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Old 02-24-2014, 12:26 PM   #1
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Default Float Sensor setup on adjustable sparge arm pics

I know I've read about this before but figured I'd post pics of my recent build in case others were looking for ideas. The sensor was $3 from eBay and is stainless. I wired it into simple extension cord I made with Xlr connectors to match my existing pump wiring. I did seal the connections with silicone on top of the shrink tube. I've tested this with water and it works. The object it that it turns the pump on and off to keep my doer level just above the Garmin bed when fly sparging and matches the speed exactly of my draining pump that's restricting the flow into the BK on another pwm circuit. this should work very well with my little 12v 1 amp pumps which I have had great luck with on my last 7 brews...I know its not pretty but here are some pics.
BTW
I tried to correct the spelling in the title but it has no effect it seems?











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Old 02-25-2014, 03:08 AM   #2
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This is actually pretty cool. I was thinking along these lines myself. Does this require a relay of any kind, or can you wire it directly between the pump and power supply. I have auto top off systems on my aquariums which operate on the same concept, but those pumps are ac and require a relay.

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Old 02-25-2014, 11:46 AM   #3
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This is actually pretty cool. I was thinking along these lines myself. Does this require a relay of any kind, or can you wire it directly between the pump and power supply. I have auto top off systems on my aquariums which operate on the same concept, but those pumps are ac and require a relay.

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No relay required... The float switch is capable of either 1 or 2 amp loads and regardless the 12v pump uses 800MA so... although I have to double check the power requirements of my larger topsflo pump.
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Old 02-26-2014, 10:16 AM   #4
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Not bad...if a guy has even a modicum of DIY ability, he can often get around the high prices that B3 and others charge for their boutique brewing equipment. Blichmann makes the Autosparge, which is essentially a stainless manual float valve...$35 on Ebay vs $80. Lots of these "brewing" products are just borrowed from other applications and sold for more $$$.

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Old 02-26-2014, 11:50 AM   #5
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yes Very true but the blichmann float switch is a mechanical one which honestly made me nervouse considering my 12v pumps dont seem to like running with the flow cut off.... they are so small it doesnt take much to overheat them and have them fail...I believe even controlling flow with a ball valve is a bad idea.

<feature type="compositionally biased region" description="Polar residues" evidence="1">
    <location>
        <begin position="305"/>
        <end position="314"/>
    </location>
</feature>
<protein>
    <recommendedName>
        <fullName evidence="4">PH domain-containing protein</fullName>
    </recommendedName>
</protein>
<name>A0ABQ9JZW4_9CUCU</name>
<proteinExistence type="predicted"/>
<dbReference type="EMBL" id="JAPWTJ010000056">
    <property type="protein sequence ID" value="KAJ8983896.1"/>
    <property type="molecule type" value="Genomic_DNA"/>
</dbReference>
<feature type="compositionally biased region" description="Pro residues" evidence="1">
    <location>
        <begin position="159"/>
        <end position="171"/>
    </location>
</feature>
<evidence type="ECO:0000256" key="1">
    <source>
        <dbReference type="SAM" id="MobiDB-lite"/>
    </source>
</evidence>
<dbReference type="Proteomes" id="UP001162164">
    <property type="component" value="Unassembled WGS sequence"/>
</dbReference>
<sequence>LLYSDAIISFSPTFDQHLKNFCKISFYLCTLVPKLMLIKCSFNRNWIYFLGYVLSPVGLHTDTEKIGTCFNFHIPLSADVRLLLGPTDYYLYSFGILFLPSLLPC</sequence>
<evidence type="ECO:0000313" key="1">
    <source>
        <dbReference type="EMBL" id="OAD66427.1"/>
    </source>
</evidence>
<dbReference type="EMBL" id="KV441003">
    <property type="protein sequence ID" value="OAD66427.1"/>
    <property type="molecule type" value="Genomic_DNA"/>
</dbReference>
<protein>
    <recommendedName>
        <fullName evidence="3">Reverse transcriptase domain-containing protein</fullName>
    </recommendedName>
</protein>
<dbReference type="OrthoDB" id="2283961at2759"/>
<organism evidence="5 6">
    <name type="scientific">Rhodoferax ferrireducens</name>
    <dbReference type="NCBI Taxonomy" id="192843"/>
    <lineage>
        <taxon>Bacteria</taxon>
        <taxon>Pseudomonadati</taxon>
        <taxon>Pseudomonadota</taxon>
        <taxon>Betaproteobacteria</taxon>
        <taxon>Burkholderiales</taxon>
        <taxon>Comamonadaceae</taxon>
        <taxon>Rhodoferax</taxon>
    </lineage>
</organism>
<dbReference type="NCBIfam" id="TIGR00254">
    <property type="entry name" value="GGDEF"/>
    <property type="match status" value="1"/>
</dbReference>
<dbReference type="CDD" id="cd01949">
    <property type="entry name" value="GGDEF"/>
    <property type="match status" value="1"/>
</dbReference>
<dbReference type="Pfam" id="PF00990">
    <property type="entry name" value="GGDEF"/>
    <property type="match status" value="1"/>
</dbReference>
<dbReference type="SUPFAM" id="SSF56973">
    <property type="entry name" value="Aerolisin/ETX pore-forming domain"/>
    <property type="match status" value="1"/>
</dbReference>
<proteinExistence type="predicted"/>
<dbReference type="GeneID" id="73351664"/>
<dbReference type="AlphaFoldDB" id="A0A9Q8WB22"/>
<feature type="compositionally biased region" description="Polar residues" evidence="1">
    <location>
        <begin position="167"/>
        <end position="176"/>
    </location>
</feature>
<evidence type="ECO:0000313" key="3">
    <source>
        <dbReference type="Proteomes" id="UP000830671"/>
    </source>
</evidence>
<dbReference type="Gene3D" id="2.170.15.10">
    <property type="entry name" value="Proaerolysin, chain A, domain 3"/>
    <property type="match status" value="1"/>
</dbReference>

I also have these pumps on a pwm speed controller but this setup acts as safety insurance if the drain line somehow sticks or my water feed pump gets a little overzealous..

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Old 03-11-2014, 08:11 PM   #6
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I know this thread has been dormant for a while, but could you provide just a little more detail on how the switch is mounted to the Loc-Line? I can't figure it out from the pictures provided...

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Old 03-12-2014, 12:04 PM   #7
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I know this thread has been dormant for a while, but could you provide just a little more detail on how the switch is mounted to the Loc-Line? I can't figure it out from the pictures provided...
two stainless hose clamps interscting at 90 degrees....

Ive used this system twice now and it does work very well.
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Old 03-13-2014, 08:47 PM   #8
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I bought one of these float switches earlier this year to use in a two vessel recirculating system. I mounted mine on a half inch copper pipe through the lid so that I can lift it up or down to control the volume moving through a particular vessel. Electrically, I have mine set up with a 12v circuit to tell an SSR to cut power to pump and heating element if the float is tripped. That way, the element never runs dry for lack of water and the pot doesn't overfill. As long as you don't overload the switch (don't run it direct to a March Pump) its a neat solution to keeping liquid levels in check.

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Old 03-13-2014, 08:57 PM   #9
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yes good point...one of the benefits of using 12v pumps that draw 1 amp or less is I can wire this direct to the pump or in an extension cord like I did.



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